Trigeminal neuralgia is a serious and debilitating neuropathic disorder involving the trigeminal nerve, one of 12 pairs of cranial nerves.
The trigeminal, or 5th cranial nerve, has three branches that carry sensations from every part of the head and face to the brain. When this nerve is injured or compressed, or in persons with multiple sclerosis, attacks of extreme facial pain may occur in quick succession for periods ranging from two seconds to two minutes, repeating in sudden shocks of pain for up to two hours.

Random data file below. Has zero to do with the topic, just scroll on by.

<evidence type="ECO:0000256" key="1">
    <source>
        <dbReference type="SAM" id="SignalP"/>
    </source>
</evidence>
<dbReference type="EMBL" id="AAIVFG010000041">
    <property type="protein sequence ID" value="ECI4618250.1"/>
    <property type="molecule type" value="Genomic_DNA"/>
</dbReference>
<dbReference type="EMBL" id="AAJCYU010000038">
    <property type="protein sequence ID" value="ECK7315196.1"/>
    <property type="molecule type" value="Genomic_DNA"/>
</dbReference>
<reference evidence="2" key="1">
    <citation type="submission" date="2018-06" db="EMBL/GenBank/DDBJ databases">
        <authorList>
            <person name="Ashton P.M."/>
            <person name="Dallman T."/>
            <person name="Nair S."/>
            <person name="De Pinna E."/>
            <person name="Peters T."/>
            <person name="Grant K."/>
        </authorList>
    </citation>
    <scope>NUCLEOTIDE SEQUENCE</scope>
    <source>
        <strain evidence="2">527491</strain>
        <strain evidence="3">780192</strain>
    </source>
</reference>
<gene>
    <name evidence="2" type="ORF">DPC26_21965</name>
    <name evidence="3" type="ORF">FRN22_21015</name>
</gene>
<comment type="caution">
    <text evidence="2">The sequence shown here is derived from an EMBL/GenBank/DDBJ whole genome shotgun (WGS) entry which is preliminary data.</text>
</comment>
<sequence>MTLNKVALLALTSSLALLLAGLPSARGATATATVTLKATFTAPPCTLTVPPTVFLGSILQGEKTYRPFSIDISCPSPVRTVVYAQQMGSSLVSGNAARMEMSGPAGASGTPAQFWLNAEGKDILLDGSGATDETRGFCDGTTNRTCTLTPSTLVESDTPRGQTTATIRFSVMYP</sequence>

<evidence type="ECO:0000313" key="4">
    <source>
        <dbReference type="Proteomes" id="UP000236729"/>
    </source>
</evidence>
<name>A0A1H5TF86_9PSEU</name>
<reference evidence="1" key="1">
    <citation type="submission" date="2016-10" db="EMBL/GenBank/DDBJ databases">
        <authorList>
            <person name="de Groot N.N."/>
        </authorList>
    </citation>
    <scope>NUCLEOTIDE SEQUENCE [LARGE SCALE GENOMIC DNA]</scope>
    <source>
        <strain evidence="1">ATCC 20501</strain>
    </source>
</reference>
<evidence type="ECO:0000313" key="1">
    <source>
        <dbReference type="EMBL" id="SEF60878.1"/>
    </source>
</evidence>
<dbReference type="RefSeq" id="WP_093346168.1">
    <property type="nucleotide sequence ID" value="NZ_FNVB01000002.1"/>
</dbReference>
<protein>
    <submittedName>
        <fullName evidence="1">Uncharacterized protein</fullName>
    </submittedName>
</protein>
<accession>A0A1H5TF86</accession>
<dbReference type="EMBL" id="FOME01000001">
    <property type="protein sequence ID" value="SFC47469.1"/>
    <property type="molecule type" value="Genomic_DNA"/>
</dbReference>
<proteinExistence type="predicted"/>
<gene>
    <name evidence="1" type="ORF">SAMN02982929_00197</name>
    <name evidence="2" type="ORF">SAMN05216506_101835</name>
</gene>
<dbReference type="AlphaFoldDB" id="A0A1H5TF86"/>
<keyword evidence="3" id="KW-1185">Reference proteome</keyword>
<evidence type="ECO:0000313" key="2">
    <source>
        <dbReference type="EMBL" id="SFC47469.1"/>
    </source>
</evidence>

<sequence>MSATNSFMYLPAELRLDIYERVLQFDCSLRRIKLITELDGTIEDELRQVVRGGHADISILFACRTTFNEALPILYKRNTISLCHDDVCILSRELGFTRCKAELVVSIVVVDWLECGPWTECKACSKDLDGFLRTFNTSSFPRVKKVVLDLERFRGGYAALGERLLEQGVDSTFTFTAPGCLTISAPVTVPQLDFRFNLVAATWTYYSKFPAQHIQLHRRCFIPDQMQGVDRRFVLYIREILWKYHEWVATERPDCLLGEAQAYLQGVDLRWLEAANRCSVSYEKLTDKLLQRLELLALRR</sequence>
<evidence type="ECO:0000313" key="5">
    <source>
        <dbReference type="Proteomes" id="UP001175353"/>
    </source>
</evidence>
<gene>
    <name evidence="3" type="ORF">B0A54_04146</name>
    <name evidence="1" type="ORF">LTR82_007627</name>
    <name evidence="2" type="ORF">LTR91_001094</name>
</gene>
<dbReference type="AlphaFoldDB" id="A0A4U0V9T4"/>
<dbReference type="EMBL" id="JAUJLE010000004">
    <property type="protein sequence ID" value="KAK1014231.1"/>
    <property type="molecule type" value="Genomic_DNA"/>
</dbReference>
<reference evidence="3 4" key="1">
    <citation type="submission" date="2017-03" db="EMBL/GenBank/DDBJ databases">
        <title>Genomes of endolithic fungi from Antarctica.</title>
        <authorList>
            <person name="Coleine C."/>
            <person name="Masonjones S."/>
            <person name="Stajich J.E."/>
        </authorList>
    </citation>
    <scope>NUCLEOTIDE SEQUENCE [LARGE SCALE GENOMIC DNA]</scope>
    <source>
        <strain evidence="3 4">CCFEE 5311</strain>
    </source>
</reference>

Atypically, people suffering with TGN experience chronic aching or burning pain that can occur separately or simultaneously with the more classic stabbing pain. Affecting small or larger areas of the face, TGN often starts from simple triggers such as talking, eating, teeth brushing or wind exposure.
The disorder is more common in women than men, appearing usually after age 50, and becomes progressively worse over time. Pain management medications may be effective in treating both types of TGN.